[PATCH v5 04/45] percpu_rwlock: Implement the core design of Per-CPU Reader-Writer Locks
namhyung at kernel.org
Tue Jan 29 22:12:37 EST 2013
On Thu, 24 Jan 2013 10:00:04 +0530, Srivatsa S. Bhat wrote:
> On 01/24/2013 01:27 AM, Tejun Heo wrote:
>> On Thu, Jan 24, 2013 at 01:03:52AM +0530, Srivatsa S. Bhat wrote:
>>> CPU 0 CPU 1
>>> write_lock(&rwlock) //spins, because CPU 0
>>> //has acquired the lock for read
>>> What happens here? Does CPU 0 start spinning (and hence deadlock) or will
>>> it continue realizing that it already holds the rwlock for read?
>> I don't think rwlock allows nesting write lock inside read lock.
>> read_lock(); write_lock() will always deadlock.
> Sure, I understand that :-) My question was, what happens when *two* CPUs
> are involved, as in, the read_lock() is invoked only on CPU 0 whereas the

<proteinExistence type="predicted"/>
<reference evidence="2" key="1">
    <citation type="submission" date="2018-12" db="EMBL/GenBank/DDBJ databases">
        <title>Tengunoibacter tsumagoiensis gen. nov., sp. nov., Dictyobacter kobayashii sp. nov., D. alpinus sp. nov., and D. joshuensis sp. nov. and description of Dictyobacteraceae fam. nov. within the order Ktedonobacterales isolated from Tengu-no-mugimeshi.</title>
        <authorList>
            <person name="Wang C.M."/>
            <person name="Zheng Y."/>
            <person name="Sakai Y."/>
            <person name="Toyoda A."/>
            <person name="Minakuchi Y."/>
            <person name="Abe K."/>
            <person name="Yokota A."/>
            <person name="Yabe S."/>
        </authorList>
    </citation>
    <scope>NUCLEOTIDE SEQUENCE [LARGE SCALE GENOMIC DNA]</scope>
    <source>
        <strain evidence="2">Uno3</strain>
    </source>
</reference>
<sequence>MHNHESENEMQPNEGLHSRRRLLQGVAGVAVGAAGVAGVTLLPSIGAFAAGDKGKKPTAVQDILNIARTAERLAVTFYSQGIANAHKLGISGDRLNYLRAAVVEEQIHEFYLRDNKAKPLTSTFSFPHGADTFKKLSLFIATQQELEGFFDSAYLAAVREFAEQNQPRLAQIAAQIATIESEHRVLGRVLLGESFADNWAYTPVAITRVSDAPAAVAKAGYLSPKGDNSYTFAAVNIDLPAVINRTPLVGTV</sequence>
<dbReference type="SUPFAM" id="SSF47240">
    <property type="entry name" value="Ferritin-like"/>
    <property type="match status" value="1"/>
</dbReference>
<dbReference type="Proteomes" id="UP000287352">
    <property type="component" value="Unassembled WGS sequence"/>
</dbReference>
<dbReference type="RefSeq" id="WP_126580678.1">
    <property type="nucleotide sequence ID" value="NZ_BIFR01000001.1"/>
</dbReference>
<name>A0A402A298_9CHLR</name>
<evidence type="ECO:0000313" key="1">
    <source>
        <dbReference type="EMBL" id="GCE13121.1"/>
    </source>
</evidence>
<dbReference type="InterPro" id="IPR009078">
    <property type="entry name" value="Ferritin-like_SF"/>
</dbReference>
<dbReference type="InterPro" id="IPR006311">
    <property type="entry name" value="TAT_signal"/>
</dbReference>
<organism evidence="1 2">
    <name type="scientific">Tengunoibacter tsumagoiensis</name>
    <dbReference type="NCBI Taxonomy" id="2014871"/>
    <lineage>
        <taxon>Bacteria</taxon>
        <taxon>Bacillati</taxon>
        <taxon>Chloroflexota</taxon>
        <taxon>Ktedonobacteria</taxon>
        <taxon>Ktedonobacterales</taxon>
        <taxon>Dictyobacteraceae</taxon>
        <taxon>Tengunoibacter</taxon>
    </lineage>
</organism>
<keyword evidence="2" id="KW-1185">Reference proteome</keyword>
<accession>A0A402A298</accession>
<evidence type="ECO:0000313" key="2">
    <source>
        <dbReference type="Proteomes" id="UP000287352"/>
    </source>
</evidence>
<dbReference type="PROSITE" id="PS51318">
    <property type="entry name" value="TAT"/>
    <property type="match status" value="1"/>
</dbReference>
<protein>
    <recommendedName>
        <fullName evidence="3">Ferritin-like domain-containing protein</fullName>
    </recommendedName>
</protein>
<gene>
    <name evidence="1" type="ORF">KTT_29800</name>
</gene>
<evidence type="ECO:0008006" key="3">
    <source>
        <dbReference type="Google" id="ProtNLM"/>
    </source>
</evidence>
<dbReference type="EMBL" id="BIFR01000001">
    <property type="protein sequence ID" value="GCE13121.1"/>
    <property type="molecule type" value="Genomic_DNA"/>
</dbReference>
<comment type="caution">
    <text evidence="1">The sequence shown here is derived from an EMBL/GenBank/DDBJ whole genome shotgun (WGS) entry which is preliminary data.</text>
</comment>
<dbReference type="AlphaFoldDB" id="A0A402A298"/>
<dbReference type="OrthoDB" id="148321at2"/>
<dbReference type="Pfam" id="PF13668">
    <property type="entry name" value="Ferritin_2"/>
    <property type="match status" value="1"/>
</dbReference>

> write_lock() is invoked on CPU 1.
> For example, the same scenario shown above, but with slightly different
> timing, will NOT result in a deadlock:
> Scenario 2:
> CPU 0 CPU 1
> read_lock(&rwlock) //doesn't spin
> write_lock(&rwlock) //spins, because CPU 0
> //has acquired the lock for read
> So I was wondering whether the "fairness" logic of rwlocks would cause
> the second read_lock() to spin (in the first scenario shown above) because
> a writer is already waiting (and hence new readers should spin) and thus
> cause a deadlock.
In my understanding, current x86 rwlock does basically this (of course,
in an atomic fashion):
#define RW_LOCK_BIAS 0x10000
rwlock->lock = RW_LOCK_BIAS;
if (--rwlock->lock >= 0)
while (rwlock->lock < 1)
if ((rwlock->lock -= RW_LOCK_BIAS) == 0)
rwlock->lock += RW_LOCK_BIAS;
while (rwlock->lock != RW_LOCK_BIAS)
So I can't find where the 'fairness' logic comes from..
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